always at the age of division as our there's an XKCD, as our technology improves, because I pick up another Yeah,

Robin Hanson:

well, so um, so the hypothesis is, they're here to convince us not to expand. Now, one way to do that would have just been to kill us. So obviously, they didn't choose that for some reason, right. So they have some degree of sympathy or sibling attachment to us. And they didn't want to just tell us, but they do want us to follow their rule. So most, you know, on earth, most social species have status. hardcase is very robust feature social species, and status hierarchies, you defer to higher status animals. That is you follow their example, and you do what they say. And try not to pick fights with higher status animals. That's what a status hierarchy looks like. And so they had that too. And they could predict that we would have. And so they said, our strategy will be to come here and be the highest status animal in our tribe, they're gonna come here and just impress the heck out of us, and not threaten us, right. So they have to be here look like they're locals and be really impressive. And it's when ventually when we're convinced enough that they are here, and they're really impressive, then we can configure out why they're here, we're smart enough to that. And we might follow their lead. Now, to make this work, all they have to do is hang around at the edge of our vision being really impressive, right, and just being around and not threatening. But they also need to not say too much. Look, we sometimes get the heebie jeebies about other humans, and the weird things they do. And that's all evil, right? And they're pretty close to us. So these aren't aliens really mean? Alien. So if we knew their history, and all their inclinations, we would find out something we hated. And that would be the end of this emulating stuff, they would be the other the enemy, and we would be, you know, terrified and fight them. So they don't want that outcome. So they have to impress us, but not let us know very much about them. They have to just be at the edge of our vision there. But you know, they're not going to come and give us their history, they're not gonna show us, you know, their appendages, how they have sex, whether the babies, they're just not going to do any of that. Not for a very long time, at least until they could be more sure that we would, you know, not take it back. And so, now, this scenario has a number of pieces, and I did design these pieces to, you know, that the evidence and that's, you know, some degree of, of, you know, looking for the theory that would fit. And that means it's not a priority, prior, you know, 50%, or I'm saying one of the 1000. Which is, you know, therefore, you know, a priori likely the All else equal, but then you have this evidence, right. So now, you have to fold in the evidence with this prior, like in a murder trial and decide, how strong is the evidence to commit? And I don't know the answer that that my job, right.

David Wright:

So what's what, what has intrigued me about that whole? Theory, I guess, right. So that the set the story is that it really is very different from the stories you put together, both in hardcover frontier and in the age of M. And in kind of one particular way, which, in both of those, and we can maybe focus on age of M here. And we're explicit is that life, or call emulations life as well. And that to describe what those are in a sec, of course, really pushes hard to fill every niche that it can go and right the expansion is like right, relentless and inexorable, and forceful and aggressive.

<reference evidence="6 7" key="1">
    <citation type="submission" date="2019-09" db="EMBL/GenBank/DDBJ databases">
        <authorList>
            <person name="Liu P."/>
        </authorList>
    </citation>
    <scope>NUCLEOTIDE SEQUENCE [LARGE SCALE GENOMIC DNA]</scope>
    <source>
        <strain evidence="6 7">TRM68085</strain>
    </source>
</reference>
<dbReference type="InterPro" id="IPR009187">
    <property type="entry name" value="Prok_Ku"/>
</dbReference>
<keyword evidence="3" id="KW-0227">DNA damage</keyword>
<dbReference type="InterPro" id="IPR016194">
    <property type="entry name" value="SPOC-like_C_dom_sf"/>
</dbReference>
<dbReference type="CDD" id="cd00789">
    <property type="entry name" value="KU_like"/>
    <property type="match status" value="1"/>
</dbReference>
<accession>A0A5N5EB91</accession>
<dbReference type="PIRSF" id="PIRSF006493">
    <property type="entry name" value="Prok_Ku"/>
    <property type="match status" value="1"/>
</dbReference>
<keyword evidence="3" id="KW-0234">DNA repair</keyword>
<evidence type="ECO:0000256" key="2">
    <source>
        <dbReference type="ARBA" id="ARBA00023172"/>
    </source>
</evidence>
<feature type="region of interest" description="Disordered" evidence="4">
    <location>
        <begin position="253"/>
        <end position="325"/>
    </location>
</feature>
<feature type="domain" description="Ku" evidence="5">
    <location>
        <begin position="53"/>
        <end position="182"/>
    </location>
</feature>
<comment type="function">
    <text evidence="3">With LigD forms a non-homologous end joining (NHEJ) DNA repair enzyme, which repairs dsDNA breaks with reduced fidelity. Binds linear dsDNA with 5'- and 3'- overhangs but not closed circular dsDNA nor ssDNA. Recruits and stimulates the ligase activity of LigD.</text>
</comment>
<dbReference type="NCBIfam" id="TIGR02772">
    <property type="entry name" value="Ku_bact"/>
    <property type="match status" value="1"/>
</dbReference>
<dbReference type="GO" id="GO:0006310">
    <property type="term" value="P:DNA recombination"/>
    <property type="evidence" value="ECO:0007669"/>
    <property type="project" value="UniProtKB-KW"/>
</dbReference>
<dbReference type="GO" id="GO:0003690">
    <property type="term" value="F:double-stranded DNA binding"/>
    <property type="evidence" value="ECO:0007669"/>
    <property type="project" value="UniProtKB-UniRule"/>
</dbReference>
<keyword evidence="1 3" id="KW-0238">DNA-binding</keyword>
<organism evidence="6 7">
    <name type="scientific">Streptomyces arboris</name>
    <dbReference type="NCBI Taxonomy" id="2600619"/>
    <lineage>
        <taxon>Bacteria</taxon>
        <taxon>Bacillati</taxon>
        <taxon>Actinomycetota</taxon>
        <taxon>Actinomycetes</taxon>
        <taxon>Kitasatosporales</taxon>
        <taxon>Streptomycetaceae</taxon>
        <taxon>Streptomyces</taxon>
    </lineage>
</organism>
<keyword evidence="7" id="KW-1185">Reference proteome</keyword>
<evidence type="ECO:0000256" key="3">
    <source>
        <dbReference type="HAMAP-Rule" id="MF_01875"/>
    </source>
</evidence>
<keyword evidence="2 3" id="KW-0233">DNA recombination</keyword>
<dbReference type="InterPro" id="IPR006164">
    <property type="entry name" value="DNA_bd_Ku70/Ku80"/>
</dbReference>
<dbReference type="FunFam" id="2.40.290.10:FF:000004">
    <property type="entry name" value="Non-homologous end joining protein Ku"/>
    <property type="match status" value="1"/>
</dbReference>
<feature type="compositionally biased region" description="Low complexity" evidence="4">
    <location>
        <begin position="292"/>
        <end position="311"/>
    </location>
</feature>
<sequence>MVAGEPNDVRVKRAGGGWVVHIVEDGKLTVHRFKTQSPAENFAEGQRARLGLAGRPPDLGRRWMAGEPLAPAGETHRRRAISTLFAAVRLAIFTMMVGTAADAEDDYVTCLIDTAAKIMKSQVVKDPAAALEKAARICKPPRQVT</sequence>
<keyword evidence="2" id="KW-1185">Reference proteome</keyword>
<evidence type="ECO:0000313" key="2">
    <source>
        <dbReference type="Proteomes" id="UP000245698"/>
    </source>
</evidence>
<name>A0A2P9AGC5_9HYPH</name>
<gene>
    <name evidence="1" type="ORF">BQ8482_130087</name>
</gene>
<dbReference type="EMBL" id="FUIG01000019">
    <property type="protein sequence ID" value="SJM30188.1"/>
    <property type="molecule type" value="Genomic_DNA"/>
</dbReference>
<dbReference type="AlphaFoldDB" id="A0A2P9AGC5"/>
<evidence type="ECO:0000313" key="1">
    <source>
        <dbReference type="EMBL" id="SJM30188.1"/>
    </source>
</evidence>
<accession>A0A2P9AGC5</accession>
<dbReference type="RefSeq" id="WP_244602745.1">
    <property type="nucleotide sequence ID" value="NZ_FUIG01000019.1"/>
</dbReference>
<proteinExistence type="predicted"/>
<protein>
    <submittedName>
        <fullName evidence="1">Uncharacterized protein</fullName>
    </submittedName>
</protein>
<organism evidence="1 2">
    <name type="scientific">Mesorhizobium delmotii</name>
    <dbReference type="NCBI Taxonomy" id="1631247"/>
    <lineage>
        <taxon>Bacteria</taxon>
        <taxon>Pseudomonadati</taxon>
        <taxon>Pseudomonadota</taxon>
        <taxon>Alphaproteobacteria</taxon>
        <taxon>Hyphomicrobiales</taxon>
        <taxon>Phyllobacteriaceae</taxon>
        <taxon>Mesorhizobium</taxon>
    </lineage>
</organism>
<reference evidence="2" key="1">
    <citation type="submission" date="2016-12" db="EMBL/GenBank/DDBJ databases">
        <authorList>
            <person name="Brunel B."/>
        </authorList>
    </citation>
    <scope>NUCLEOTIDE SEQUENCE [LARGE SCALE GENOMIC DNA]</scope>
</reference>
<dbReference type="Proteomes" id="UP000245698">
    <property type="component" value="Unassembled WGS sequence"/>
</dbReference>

Robin Hanson:

Right, so my usual first tool of analysis is going to be competition and selection. Yes. And in addition, there's this key powerful principle that to predict what Rich creatures do you need to know what they want? But to predict what poor peepers poor creatures do you just need to know what they need to do to survive? Preferences matter last for predicting poor creatures behavior? Interesting, okay? And so in the age of m and in the hardscrabble frontier, we're having poor agents, and we can talk go into the reasons why agents who are near the edge of survival, and therefore it doesn't really that much matter what they want. What matters is what it takes to survive. Yep. And that's why I can say so much about them, and even in some sense, be able to say less about what our world will be in 50 years from now. Because I will 50 years from now will still probably be pretty rich. And therefore to predict what we will do you need to know how our wants will change, what will we want in 50 years? And that's actually not that easy to do. Yeah. So if I'm postulating the agents though, these aliens, I'm postulating that they are preventing competition in a certain key way. And that's going to tell us more things about them. To be able to do that is an unusual characteristic is a striking feature. And we can draw more conclusions about them from that. And I think that inspired me to think about that being an issue for our future that we might also go down a path like that.